Barter Relationships

The Vanishing Rouble, Barter Networks and Non-Monetary Transactions in Post-Soviet Societies, Paul Seabright, Ed., Cambridge University Press, 2000

Posted: 18 Feb 2014  

Lars Stole

University of Chicago - Booth School of Business

Canice Prendergast

University of Chicago - Booth School of Business; National Bureau of Economic Research (NBER)

Date Written: October 1, 1999

Abstract

We offer a simple economic model of repeated barter to explore current economic exchange in Russia: individuals trade with each other in a dynamic environment where the threat of dissolving the relationship constrains the incentives to cheat. We show how the value of future interactions affects the willingness of individuals to trade with each other; only when rates of interaction are large can trust compensate for an absence of money. Moreover, when trading relationships are asymmetric – either in the trading partners' values for each other's goods or in their relative bargaining power – the resulting barter allocations are distorted, as goods must be used for liquidity reasons. When third-party middlemen exist who can facilitate barter, they command a premium for their services, and have preferences for improved liquidity which may or may not correspond with the other traders in the barter economy. Fourth, we demonstrate that the restriction of trading to tight trading networks may be a socially efficient response to insufficient barter interactions. Finally, we consider how liquidity constraints affect pricing, and illustrate how the existence of a barter market can mute incentives to change prices in response to credit crunches.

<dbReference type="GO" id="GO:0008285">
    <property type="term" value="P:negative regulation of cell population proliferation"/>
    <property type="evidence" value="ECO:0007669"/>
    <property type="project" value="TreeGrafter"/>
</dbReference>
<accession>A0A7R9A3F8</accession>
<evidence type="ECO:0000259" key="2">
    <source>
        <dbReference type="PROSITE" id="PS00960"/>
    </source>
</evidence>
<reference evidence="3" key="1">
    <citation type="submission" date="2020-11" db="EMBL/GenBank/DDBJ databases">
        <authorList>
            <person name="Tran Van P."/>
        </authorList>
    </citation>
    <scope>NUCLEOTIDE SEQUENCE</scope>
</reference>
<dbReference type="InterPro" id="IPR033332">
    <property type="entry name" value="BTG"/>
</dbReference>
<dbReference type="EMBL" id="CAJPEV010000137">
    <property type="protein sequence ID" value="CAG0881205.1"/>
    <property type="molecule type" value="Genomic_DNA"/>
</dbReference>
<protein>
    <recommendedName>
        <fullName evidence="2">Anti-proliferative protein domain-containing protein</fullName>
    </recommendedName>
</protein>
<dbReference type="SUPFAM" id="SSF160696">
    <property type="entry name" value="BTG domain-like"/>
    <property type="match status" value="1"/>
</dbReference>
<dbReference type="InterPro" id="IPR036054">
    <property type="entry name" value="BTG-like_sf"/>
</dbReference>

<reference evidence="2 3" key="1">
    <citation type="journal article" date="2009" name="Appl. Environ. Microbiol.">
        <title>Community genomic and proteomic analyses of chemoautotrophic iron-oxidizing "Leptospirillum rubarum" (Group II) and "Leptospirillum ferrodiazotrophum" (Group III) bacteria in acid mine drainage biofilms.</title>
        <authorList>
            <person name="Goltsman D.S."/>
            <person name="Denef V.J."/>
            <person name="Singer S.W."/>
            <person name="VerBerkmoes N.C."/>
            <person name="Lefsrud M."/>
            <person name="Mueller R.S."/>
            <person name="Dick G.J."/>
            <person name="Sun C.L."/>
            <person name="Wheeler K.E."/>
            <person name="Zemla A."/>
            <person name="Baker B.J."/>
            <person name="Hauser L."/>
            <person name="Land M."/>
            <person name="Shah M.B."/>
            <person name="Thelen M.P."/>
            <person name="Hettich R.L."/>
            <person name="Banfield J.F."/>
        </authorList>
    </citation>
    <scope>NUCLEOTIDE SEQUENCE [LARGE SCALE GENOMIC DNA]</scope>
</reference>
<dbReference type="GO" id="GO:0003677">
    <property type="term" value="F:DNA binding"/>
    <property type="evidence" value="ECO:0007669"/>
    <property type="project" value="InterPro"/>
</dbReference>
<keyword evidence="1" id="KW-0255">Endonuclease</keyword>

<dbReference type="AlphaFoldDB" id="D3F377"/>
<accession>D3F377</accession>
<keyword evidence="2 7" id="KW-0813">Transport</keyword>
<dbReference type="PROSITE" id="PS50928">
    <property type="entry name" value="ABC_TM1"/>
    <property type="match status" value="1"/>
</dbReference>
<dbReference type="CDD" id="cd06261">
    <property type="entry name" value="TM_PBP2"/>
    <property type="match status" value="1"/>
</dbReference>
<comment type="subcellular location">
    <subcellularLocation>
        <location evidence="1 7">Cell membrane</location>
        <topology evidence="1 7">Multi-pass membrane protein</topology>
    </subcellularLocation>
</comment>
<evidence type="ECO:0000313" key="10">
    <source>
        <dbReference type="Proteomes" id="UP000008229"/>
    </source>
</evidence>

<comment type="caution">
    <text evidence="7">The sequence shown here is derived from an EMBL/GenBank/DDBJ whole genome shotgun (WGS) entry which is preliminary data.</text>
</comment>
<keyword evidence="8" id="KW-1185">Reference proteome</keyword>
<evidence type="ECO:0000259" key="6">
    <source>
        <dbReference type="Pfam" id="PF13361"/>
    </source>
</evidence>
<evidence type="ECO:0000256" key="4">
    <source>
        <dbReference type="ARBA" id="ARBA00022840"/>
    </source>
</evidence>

Keywords: Contract theory, Incentives

JEL Classification: C70, D82

Suggested Citation

Stole, Lars and Prendergast, Canice, Barter Relationships (October 1, 1999). The Vanishing Rouble, Barter Networks and Non-Monetary Transactions in Post-Soviet Societies, Paul Seabright, Ed., Cambridge University Press, 2000. Available at SSRN: https://ssrn.com/abstract=2397331

Lars A. Stole (Contact Author)

University of Chicago - Booth School of Business ( email )

5807 S. Woodlawn Avenue
Chicago, IL 60637
United States
773-702-7309 (Phone)
773-702-0458 (Fax)

Canice Prendergast

University of Chicago - Booth School of Business ( email )

5807 S. Woodlawn Avenue
Chicago, IL 60637
United States
773-702-7309 (Phone)
773-702-0458 (Fax)

National Bureau of Economic Research (NBER)

1050 Massachusetts Avenue
Cambridge, MA 02138
United States

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